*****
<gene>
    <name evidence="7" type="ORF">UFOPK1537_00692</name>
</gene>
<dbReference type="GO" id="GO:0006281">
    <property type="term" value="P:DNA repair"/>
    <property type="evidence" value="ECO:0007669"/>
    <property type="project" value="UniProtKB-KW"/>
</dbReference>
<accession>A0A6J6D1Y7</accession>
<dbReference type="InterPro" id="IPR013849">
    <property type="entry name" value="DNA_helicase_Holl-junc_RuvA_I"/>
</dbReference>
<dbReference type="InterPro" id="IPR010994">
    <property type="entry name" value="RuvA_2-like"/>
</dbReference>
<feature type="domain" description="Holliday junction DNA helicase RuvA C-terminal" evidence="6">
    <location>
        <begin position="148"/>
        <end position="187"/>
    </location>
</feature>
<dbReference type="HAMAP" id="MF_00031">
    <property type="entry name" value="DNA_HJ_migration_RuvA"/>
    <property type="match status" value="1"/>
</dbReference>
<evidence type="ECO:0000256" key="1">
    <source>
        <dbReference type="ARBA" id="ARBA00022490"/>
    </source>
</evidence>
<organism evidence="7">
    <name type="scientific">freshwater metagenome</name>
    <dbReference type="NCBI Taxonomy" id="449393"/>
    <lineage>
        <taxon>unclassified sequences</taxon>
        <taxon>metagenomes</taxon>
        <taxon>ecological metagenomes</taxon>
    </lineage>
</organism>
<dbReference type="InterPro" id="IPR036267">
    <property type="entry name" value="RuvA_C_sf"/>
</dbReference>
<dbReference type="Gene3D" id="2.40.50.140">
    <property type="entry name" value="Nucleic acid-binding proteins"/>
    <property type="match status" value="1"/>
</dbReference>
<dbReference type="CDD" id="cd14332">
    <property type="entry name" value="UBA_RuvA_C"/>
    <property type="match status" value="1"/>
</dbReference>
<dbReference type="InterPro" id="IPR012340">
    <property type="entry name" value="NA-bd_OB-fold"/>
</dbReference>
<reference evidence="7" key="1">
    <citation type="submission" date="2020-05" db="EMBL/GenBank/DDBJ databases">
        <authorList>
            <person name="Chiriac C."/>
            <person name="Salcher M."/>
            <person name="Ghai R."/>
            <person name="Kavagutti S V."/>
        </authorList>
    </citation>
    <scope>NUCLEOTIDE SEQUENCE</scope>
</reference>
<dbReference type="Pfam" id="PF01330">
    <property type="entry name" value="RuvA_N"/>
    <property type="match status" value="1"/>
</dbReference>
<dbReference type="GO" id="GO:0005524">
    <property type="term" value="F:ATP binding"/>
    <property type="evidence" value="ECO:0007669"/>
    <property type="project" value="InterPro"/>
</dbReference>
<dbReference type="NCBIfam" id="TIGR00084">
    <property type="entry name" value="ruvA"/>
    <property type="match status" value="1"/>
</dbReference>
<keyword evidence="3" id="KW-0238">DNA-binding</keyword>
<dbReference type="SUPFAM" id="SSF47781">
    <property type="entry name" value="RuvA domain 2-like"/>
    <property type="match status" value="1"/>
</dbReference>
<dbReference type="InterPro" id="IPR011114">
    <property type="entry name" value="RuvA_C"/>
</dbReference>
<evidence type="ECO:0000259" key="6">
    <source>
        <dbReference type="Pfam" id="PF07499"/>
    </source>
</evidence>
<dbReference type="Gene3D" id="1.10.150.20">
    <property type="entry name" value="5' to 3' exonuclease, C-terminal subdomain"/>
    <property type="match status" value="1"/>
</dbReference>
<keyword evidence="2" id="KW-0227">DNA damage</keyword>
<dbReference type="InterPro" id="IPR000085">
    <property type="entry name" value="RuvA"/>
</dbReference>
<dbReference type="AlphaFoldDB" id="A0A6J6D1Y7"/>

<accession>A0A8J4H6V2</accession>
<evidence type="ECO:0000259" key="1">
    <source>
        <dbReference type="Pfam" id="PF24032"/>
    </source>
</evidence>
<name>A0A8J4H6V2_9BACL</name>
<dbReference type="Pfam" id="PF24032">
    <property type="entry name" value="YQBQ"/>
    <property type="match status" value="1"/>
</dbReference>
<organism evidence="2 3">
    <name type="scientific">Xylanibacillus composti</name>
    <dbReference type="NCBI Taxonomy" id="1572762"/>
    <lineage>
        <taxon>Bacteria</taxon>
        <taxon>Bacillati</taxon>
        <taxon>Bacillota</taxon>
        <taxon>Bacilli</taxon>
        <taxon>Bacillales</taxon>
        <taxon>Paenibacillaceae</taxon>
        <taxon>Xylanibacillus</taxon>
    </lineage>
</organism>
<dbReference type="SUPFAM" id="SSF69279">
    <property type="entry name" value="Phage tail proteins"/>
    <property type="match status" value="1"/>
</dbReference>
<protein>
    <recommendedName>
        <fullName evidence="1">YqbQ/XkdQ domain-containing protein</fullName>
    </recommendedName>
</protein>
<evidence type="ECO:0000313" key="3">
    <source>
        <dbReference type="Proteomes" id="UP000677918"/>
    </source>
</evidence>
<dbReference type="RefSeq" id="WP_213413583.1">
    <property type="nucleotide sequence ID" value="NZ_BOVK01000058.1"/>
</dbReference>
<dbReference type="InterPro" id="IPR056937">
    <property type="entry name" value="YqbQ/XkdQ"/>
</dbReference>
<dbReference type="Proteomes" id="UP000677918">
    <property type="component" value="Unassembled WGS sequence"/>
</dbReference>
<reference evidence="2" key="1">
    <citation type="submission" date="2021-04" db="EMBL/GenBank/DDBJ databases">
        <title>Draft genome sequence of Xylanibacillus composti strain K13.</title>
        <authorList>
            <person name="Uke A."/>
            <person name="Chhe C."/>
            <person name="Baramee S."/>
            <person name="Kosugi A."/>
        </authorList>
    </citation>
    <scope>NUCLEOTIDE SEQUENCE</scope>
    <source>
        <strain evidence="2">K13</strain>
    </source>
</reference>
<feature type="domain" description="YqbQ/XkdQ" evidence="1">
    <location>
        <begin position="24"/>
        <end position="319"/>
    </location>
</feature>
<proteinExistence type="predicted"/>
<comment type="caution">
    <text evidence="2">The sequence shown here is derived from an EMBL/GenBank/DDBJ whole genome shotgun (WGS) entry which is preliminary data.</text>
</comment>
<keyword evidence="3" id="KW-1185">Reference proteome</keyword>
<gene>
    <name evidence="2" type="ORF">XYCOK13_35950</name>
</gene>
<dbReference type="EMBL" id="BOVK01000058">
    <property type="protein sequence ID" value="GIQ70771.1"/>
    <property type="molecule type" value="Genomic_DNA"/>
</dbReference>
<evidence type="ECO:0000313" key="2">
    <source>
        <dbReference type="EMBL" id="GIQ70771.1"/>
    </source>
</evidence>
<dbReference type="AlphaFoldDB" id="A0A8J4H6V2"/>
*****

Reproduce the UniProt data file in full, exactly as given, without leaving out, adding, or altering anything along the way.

<gene>
    <name evidence="7" type="ORF">UFOPK1537_00692</name>
</gene>
<dbReference type="GO" id="GO:0006281">
    <property type="term" value="P:DNA repair"/>
    <property type="evidence" value="ECO:0007669"/>
    <property type="project" value="UniProtKB-KW"/>
</dbReference>
<accession>A0A6J6D1Y7</accession>
<dbReference type="InterPro" id="IPR013849">
    <property type="entry name" value="DNA_helicase_Holl-junc_RuvA_I"/>
</dbReference>
<dbReference type="InterPro" id="IPR010994">
    <property type="entry name" value="RuvA_2-like"/>
</dbReference>
<feature type="domain" description="Holliday junction DNA helicase RuvA C-terminal" evidence="6">
    <location>
        <begin position="148"/>
        <end position="187"/>
    </location>
</feature>
<dbReference type="HAMAP" id="MF_00031">
    <property type="entry name" value="DNA_HJ_migration_RuvA"/>
    <property type="match status" value="1"/>
</dbReference>
<evidence type="ECO:0000256" key="1">
    <source>
        <dbReference type="ARBA" id="ARBA00022490"/>
    </source>
</evidence>
<organism evidence="7">
    <name type="scientific">freshwater metagenome</name>
    <dbReference type="NCBI Taxonomy" id="449393"/>
    <lineage>
        <taxon>unclassified sequences</taxon>
        <taxon>metagenomes</taxon>
        <taxon>ecological metagenomes</taxon>
    </lineage>
</organism>
<dbReference type="InterPro" id="IPR036267">
    <property type="entry name" value="RuvA_C_sf"/>
</dbReference>
<dbReference type="Gene3D" id="2.40.50.140">
    <property type="entry name" value="Nucleic acid-binding proteins"/>
    <property type="match status" value="1"/>
</dbReference>
<dbReference type="CDD" id="cd14332">
    <property type="entry name" value="UBA_RuvA_C"/>
    <property type="match status" value="1"/>
</dbReference>
<dbReference type="InterPro" id="IPR012340">
    <property type="entry name" value="NA-bd_OB-fold"/>
</dbReference>
<reference evidence="7" key="1">
    <citation type="submission" date="2020-05" db="EMBL/GenBank/DDBJ databases">
        <authorList>
            <person name="Chiriac C."/>
            <person name="Salcher M."/>
            <person name="Ghai R."/>
            <person name="Kavagutti S V."/>
        </authorList>
    </citation>
    <scope>NUCLEOTIDE SEQUENCE</scope>
</reference>
<dbReference type="Pfam" id="PF01330">
    <property type="entry name" value="RuvA_N"/>
    <property type="match status" value="1"/>
</dbReference>
<dbReference type="GO" id="GO:0005524">
    <property type="term" value="F:ATP binding"/>
    <property type="evidence" value="ECO:0007669"/>
    <property type="project" value="InterPro"/>
</dbReference>
<dbReference type="NCBIfam" id="TIGR00084">
    <property type="entry name" value="ruvA"/>
    <property type="match status" value="1"/>
</dbReference>
<keyword evidence="3" id="KW-0238">DNA-binding</keyword>
<dbReference type="SUPFAM" id="SSF47781">
    <property type="entry name" value="RuvA domain 2-like"/>
    <property type="match status" value="1"/>
</dbReference>
<dbReference type="InterPro" id="IPR011114">
    <property type="entry name" value="RuvA_C"/>
</dbReference>
<evidence type="ECO:0000259" key="6">
    <source>
        <dbReference type="Pfam" id="PF07499"/>
    </source>
</evidence>
<dbReference type="Gene3D" id="1.10.150.20">
    <property type="entry name" value="5' to 3' exonuclease, C-terminal subdomain"/>
    <property type="match status" value="1"/>
</dbReference>
<keyword evidence="2" id="KW-0227">DNA damage</keyword>
<dbReference type="InterPro" id="IPR000085">
    <property type="entry name" value="RuvA"/>
</dbReference>
<dbReference type="AlphaFoldDB" id="A0A6J6D1Y7"/>

<accession>A0A8J4H6V2</accession>
<evidence type="ECO:0000259" key="1">
    <source>
        <dbReference type="Pfam" id="PF24032"/>
    </source>
</evidence>
<name>A0A8J4H6V2_9BACL</name>
<dbReference type="Pfam" id="PF24032">
    <property type="entry name" value="YQBQ"/>
    <property type="match status" value="1"/>
</dbReference>
<organism evidence="2 3">
    <name type="scientific">Xylanibacillus composti</name>
    <dbReference type="NCBI Taxonomy" id="1572762"/>
    <lineage>
        <taxon>Bacteria</taxon>
        <taxon>Bacillati</taxon>
        <taxon>Bacillota</taxon>
        <taxon>Bacilli</taxon>
        <taxon>Bacillales</taxon>
        <taxon>Paenibacillaceae</taxon>
        <taxon>Xylanibacillus</taxon>
    </lineage>
</organism>
<dbReference type="SUPFAM" id="SSF69279">
    <property type="entry name" value="Phage tail proteins"/>
    <property type="match status" value="1"/>
</dbReference>
<protein>
    <recommendedName>
        <fullName evidence="1">YqbQ/XkdQ domain-containing protein</fullName>
    </recommendedName>
</protein>
<evidence type="ECO:0000313" key="3">
    <source>
        <dbReference type="Proteomes" id="UP000677918"/>
    </source>
</evidence>
<dbReference type="RefSeq" id="WP_213413583.1">
    <property type="nucleotide sequence ID" value="NZ_BOVK01000058.1"/>
</dbReference>
<dbReference type="InterPro" id="IPR056937">
    <property type="entry name" value="YqbQ/XkdQ"/>
</dbReference>
<dbReference type="Proteomes" id="UP000677918">
    <property type="component" value="Unassembled WGS sequence"/>
</dbReference>
<reference evidence="2" key="1">
    <citation type="submission" date="2021-04" db="EMBL/GenBank/DDBJ databases">
        <title>Draft genome sequence of Xylanibacillus composti strain K13.</title>
        <authorList>
            <person name="Uke A."/>
            <person name="Chhe C."/>
            <person name="Baramee S."/>
            <person name="Kosugi A."/>
        </authorList>
    </citation>
    <scope>NUCLEOTIDE SEQUENCE</scope>
    <source>
        <strain evidence="2">K13</strain>
    </source>
</reference>
<feature type="domain" description="YqbQ/XkdQ" evidence="1">
    <location>
        <begin position="24"/>
        <end position="319"/>
    </location>
</feature>
<proteinExistence type="predicted"/>
<comment type="caution">
    <text evidence="2">The sequence shown here is derived from an EMBL/GenBank/DDBJ whole genome shotgun (WGS) entry which is preliminary data.</text>
</comment>
<keyword evidence="3" id="KW-1185">Reference proteome</keyword>
<gene>
    <name evidence="2" type="ORF">XYCOK13_35950</name>
</gene>
<dbReference type="EMBL" id="BOVK01000058">
    <property type="protein sequence ID" value="GIQ70771.1"/>
    <property type="molecule type" value="Genomic_DNA"/>
</dbReference>
<evidence type="ECO:0000313" key="2">
    <source>
        <dbReference type="EMBL" id="GIQ70771.1"/>
    </source>
</evidence>
<dbReference type="AlphaFoldDB" id="A0A8J4H6V2"/>